BRIGHTON, Colo. -- Some drivers down U.S. Highway 7 saw an up-side-down American flag over a home Tuesday.
One driver was so bothered by it, she wrote us an email asking us to investigate.
We did, and we learned it has nothing to do with desecration or disrespect for the U.S., but rather has everything to do with distress.
“It just means, you know, they don’t actually believe in Americans I would think,” said one Brighton man who didn’t want to give his name at nearby Veteran’s Park.
The home`s owner, Bradley Glidewell, served 10-and-a-half years in the U.S. Army.
He says the flag's placement is not any type of disrespect.
He points out U.S. Flag Code, which says, ”The U.S. flag should never be displayed with the union down except as a signal of dire distress in instances of extreme danger to life or property.
He’s battling his neighbor over being able to use what’s designated as a shared road.
It’s a legal battle that’s cost him $52,000 and still counting.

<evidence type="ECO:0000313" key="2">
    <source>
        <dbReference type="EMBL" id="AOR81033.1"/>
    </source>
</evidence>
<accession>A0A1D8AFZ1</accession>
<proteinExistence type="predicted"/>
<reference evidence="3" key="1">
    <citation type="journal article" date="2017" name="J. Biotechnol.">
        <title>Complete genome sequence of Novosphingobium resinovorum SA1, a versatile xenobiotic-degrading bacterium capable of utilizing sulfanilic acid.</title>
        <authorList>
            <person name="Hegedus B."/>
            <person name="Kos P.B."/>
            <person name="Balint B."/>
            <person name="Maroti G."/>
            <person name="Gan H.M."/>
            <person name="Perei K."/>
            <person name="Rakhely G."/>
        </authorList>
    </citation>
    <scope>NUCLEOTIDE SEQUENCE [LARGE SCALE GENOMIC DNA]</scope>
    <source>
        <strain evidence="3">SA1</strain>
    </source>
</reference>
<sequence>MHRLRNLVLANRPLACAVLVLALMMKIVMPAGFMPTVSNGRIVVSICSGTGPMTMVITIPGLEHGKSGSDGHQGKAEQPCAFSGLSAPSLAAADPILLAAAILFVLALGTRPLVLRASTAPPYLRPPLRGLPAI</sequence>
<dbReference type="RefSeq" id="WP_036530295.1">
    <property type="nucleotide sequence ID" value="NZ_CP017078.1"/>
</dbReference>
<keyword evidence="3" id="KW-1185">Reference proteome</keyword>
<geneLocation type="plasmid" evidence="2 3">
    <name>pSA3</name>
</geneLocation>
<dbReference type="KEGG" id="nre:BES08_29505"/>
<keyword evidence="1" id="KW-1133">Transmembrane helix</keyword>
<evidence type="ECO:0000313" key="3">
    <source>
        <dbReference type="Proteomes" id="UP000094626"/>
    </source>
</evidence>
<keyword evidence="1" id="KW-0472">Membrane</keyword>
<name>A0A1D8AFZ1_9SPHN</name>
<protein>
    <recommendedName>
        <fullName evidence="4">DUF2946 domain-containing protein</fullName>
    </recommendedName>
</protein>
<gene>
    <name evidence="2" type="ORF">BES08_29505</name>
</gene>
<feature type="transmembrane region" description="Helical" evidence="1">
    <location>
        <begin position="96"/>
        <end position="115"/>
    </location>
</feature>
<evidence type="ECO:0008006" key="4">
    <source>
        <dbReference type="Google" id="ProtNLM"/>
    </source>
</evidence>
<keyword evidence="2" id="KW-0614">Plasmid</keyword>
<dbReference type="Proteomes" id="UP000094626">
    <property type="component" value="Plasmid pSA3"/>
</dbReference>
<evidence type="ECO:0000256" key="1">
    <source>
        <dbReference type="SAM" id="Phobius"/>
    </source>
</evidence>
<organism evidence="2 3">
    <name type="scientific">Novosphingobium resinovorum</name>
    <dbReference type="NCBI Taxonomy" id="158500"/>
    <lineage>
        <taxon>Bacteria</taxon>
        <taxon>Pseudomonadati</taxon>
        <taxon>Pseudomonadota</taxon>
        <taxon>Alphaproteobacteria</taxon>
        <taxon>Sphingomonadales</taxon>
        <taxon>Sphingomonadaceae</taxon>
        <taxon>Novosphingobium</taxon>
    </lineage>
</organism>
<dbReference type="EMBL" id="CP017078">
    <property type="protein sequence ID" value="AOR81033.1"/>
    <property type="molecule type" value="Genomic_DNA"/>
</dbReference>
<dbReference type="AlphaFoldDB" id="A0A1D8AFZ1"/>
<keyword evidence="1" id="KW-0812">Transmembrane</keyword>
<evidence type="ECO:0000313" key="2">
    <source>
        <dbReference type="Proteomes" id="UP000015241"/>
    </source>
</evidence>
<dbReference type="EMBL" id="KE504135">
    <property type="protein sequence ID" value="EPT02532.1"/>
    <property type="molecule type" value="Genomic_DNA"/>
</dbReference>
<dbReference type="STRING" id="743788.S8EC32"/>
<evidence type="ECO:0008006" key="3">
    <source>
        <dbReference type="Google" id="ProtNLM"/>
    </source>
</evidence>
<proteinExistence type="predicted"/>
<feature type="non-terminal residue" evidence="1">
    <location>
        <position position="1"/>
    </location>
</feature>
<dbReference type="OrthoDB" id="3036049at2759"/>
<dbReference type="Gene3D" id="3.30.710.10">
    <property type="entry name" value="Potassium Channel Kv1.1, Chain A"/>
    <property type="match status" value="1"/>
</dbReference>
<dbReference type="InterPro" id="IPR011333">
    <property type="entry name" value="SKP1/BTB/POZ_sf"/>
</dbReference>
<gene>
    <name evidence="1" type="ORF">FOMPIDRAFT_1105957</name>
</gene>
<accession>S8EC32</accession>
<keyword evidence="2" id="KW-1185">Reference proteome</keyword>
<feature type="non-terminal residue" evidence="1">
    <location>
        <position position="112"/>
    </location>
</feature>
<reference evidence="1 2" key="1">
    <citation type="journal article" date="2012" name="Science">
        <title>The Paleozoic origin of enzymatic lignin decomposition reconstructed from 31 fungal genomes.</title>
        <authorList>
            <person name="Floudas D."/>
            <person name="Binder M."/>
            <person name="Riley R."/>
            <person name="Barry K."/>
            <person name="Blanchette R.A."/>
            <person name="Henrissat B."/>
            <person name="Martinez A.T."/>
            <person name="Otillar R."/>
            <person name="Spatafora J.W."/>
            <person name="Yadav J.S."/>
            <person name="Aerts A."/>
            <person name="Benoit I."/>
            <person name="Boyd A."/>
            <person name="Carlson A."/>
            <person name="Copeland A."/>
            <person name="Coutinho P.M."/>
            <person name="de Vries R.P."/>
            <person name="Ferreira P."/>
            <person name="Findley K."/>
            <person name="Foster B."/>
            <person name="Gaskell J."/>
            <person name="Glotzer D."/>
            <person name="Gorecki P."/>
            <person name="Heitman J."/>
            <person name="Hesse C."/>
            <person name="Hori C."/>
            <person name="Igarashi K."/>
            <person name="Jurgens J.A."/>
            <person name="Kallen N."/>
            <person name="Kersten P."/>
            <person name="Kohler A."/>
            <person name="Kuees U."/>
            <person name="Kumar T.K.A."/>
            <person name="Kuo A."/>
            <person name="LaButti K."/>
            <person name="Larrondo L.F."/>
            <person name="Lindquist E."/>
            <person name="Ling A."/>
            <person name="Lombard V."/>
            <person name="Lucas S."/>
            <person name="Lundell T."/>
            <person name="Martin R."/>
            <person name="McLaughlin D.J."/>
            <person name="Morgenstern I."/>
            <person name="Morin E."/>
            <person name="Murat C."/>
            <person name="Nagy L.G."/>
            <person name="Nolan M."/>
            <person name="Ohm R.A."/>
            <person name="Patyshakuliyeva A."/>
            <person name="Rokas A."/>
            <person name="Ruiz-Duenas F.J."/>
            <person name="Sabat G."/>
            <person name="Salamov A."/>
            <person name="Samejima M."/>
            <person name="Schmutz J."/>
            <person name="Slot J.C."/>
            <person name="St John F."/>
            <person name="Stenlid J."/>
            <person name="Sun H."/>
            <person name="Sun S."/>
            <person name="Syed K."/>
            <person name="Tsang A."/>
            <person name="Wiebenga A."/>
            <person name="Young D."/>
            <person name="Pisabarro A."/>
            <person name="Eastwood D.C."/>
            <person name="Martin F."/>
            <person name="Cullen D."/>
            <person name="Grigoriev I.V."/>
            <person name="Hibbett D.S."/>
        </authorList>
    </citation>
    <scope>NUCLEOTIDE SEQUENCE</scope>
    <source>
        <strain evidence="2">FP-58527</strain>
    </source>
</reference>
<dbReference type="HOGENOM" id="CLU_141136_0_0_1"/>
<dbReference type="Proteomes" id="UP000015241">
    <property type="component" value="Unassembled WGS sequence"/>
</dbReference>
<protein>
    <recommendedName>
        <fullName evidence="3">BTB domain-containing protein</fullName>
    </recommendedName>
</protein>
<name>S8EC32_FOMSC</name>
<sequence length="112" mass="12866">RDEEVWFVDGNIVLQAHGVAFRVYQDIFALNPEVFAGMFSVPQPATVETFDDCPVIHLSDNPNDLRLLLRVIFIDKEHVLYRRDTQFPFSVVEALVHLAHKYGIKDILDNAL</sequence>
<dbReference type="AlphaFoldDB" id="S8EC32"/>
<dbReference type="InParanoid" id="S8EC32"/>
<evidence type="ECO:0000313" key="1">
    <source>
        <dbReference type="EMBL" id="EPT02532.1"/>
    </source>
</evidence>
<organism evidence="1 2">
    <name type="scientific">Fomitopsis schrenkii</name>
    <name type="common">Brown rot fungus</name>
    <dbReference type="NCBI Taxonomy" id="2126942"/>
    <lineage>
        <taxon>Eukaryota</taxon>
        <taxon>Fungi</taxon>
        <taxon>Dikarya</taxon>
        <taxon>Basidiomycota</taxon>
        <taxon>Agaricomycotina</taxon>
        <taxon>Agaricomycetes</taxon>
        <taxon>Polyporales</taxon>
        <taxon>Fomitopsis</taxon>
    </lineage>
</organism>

At Veteran’s Park, an ex-Marine says he doesn`t believe in how Glidewell is displaying the flag--but does support his First Amendment right to do so.
“He’s got a right to do that. This country allows that. You got freedom of will and also the things you like to do. But sometimes a little discretion doesn’t hurt either," says the ex-Marine, who didn’t want to give his name.
Opinions are split when we ask what people think of a man who fought for our freedoms, hanging the ultimate symbol of freedom in the wrong direction.
"I not understand why you have to hang it upside down," says Gordon Bacon.
"That does change my mind...He served in the service. They've always done good for us. We pray for those who’ve always been in there," says the Brighton man.
By late afternoon, Glidewell had turned his flag right side up.
His lawyer telling us he didn’t want to offend anybody.AlertMe